One-directional data binding without frameworks

  • 时间: 2018-05-12 11:57:00

This post is another by InRhythm’s own Jack Tarantino. For the full post and additional links, check out the original “Frameworkless JavaScript Part 3: One-Way Data Binding” on his website.

The following article is one in a series about writing client-focused JavaScript without the help of libraries and frameworks. It’s meant to remind developers that they can write good code on their own using nothing but native APIs and methods. For more, check out the original article on  writing small JavaScript components without frameworks and the previous article on  templates and rendering.

This article is intended to be a deep-dive into data-binding, how it works, and how you can do it without frameworks like Angular, React, or Ember. It is strongly recommended that you read the previous article before this one.

1-way data-binding

1-way data-binding is “a method of putting data into the DOM which updates whenever that data changes”. This is the major selling point of the React framework and with a little effort you can set up your own data binding with much less code. This is particularly useful when you have an application that sees routine changes to data like a simple game, a stock ticker, or a twitter feed; objects needs to have data pushed to the user but no user feedback is required. In this case, we need an object with some data in it:

let data_blob = {    movie: 'Iron Man',  quote: 'They say that the best weapon is the one you never have to fire.'}

A Proxy:

const quote_data = new Proxy(data_blob, {    set: (target, property, value) => {    target[property] = value    console.log('updated!')  }  })

And a poor DOM node to be our guinea pig:

<p class="js-bound-quote">My favorite {{ movie }} quote is "{{ quote }}".</p>

In this case, we need the data_blobto serve as a storage unit for the proxy. Proxies in ES6 are a convenient way to trigger callbacks when certain actions are taken on an object. Here, we’re using the proxy to trigger a callback every time somebody changes a value in the data blob. We don’t have a way to update the text in the DOM node yet though so let’s set that up:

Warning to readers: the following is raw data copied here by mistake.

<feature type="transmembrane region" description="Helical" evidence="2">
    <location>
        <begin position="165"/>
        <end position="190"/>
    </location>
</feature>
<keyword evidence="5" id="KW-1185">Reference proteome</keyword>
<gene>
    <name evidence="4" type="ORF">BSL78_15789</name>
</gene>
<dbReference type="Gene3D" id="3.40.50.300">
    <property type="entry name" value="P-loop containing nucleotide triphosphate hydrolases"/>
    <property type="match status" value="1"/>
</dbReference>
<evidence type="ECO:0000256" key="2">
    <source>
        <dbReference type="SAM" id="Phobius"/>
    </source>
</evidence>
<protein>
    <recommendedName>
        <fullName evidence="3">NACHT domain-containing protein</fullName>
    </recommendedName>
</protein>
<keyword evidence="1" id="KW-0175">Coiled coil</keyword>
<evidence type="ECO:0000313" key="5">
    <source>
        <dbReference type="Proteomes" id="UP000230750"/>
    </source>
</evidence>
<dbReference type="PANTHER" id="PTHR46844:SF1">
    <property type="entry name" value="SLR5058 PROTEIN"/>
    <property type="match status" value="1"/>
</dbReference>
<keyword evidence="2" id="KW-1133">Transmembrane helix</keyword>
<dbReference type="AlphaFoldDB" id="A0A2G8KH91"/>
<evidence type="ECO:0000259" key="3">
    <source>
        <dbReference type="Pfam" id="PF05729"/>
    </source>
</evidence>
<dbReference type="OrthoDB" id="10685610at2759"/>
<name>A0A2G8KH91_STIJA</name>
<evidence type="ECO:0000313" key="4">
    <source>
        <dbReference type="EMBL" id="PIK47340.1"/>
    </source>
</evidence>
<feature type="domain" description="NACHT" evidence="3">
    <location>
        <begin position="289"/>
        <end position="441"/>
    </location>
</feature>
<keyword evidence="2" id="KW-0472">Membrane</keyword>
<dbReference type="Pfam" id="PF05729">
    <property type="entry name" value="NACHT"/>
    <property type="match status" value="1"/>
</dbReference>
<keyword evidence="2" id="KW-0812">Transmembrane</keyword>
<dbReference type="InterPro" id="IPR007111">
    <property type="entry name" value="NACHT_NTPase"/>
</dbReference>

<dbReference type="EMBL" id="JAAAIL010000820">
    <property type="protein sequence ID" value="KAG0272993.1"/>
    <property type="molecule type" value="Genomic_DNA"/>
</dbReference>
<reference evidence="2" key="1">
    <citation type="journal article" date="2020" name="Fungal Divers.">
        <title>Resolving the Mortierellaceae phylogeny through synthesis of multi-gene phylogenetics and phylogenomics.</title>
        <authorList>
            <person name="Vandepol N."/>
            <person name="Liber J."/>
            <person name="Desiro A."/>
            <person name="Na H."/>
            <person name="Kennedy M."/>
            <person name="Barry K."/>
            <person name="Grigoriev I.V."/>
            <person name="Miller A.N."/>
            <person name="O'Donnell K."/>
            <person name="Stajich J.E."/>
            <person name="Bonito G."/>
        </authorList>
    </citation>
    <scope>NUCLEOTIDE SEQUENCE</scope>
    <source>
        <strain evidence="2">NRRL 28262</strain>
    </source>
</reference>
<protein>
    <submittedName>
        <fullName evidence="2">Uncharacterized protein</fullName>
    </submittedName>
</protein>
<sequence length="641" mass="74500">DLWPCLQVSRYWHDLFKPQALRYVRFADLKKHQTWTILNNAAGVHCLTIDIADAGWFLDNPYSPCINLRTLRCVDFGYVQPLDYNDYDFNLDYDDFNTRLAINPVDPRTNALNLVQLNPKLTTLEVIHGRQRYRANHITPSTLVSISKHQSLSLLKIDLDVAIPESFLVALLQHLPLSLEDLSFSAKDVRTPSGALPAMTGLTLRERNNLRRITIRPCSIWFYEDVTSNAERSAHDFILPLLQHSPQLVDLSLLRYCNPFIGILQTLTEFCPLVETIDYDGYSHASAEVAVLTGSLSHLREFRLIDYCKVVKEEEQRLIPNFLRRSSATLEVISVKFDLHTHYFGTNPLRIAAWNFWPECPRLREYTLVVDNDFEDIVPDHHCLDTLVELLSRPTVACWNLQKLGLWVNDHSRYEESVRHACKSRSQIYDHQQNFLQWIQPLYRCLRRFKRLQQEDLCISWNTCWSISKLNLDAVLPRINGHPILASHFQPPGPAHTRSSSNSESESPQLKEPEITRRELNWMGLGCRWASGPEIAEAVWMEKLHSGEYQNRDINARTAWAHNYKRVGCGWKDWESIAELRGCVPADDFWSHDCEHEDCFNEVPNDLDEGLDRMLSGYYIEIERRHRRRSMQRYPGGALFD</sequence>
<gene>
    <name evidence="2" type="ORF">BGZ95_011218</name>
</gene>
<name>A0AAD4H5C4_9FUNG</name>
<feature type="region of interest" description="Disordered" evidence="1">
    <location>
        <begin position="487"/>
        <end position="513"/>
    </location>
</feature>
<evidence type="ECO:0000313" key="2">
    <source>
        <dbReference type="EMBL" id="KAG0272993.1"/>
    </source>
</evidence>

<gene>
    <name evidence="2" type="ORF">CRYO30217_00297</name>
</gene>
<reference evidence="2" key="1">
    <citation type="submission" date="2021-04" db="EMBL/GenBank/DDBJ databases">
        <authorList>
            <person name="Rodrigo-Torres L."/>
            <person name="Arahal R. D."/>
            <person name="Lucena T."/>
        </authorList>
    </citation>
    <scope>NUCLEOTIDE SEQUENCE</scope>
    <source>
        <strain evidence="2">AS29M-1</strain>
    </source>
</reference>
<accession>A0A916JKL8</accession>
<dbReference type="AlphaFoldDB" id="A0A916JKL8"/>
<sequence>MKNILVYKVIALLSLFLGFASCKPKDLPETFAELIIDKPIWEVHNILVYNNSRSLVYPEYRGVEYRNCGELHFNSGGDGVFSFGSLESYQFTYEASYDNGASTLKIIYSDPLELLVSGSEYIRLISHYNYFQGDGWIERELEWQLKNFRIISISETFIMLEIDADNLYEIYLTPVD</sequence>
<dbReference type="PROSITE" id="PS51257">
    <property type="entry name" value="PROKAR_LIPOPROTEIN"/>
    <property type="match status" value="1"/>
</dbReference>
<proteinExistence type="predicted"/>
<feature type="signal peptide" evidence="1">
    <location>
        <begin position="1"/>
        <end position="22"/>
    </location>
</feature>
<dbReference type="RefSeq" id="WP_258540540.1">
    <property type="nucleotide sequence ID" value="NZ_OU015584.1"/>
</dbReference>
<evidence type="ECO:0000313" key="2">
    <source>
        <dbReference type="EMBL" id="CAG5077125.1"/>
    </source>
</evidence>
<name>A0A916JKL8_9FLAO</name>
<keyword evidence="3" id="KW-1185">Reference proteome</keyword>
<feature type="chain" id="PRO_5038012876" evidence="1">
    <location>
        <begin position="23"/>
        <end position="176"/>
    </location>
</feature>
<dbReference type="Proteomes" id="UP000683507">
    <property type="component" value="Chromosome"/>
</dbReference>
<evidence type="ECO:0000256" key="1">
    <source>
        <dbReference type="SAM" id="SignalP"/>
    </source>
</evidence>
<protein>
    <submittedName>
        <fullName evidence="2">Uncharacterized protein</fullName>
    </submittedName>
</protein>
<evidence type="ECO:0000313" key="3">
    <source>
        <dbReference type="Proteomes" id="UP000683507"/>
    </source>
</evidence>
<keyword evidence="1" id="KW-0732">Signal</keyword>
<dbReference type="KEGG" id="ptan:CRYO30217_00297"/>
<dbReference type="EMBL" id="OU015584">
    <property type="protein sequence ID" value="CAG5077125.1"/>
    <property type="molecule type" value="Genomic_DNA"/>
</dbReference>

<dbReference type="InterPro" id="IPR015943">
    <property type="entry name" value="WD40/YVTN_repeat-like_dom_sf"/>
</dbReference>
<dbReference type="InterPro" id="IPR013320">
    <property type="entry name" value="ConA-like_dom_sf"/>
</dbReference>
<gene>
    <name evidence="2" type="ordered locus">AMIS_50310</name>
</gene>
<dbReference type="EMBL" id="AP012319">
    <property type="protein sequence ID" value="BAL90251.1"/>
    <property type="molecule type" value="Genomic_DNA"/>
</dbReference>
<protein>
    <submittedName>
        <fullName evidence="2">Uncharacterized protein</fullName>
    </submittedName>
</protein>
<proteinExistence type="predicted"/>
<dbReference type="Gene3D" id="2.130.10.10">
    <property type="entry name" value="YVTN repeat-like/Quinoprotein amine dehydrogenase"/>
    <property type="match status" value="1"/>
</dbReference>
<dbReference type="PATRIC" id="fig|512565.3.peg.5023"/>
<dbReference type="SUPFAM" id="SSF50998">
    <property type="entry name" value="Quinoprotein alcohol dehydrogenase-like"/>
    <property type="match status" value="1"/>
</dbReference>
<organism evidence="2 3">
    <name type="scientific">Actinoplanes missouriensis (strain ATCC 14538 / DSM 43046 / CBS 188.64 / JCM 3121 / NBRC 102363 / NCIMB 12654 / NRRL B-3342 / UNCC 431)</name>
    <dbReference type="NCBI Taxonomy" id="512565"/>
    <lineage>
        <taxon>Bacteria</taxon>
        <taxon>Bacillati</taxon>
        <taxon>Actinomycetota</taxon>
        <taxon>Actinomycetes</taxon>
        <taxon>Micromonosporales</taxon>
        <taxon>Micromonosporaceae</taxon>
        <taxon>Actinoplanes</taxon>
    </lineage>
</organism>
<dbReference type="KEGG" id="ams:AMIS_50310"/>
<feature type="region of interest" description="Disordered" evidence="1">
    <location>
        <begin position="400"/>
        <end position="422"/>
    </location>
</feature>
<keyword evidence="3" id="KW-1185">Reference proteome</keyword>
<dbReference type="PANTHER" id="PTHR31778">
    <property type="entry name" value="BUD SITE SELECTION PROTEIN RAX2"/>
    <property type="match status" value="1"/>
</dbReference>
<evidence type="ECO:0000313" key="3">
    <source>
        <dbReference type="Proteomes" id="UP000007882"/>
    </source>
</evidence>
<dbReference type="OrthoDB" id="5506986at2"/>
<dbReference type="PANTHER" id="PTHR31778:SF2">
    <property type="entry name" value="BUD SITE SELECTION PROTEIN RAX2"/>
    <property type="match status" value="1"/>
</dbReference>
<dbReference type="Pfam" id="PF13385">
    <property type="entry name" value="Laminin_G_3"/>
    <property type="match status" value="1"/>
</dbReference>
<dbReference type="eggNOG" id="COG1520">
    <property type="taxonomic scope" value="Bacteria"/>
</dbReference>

const quote_node = document.querySelector('.js-bound-quote')quote_node.template = quote_node.innerHTML  quote_node.render = function render (data) {    this.innerHTML = this.template.replace(/\{\{\s?(\w+)\s?\}\}/g, (match, variable) => {    return data[variable] || ''  })}

This gives us a quick and dirty way to update the node’s inner HTML with some arbitrary data. The only thing needed to connect our new script with the proxy is to substitute the console.logcall with  quote_node.render(data_blob):

const quote_data = new Proxy(data_blob, {    set: (target, property, value) => {    target[property] = value    quote_node.render(data_blob)  }  })

With all this setup, we can add a quick script to prove that our DOM node is, in fact, updated every time we change the data blob. The exact same way that we want things to happen with a framework but with no external dependencies and WAYless code.

const quotes = [    "What is the point of owning a race car if you can't drive it?",  "Give me a scotch, I'm starving.",  "I'm a huge fan of the way you lose control and turn into an enormous green rage monster.",  "I already told you, I don't want to join your super secret boy band.",  "You know, it's times like these when I realize what a superhero I am."]window.setInterval(() => {    const quote_number = Math.floor(Math.random() * quotes.length)  quote_data.quote = quotes[quote_number]}, 2000)

This adds a script to change to a random quote every two seconds. Check out the working example below:

This is a little sloppy, as it only works for one node, one time. Let’s clean things up a bit and add constructors for both the nodes and Proxies. Continue reading on…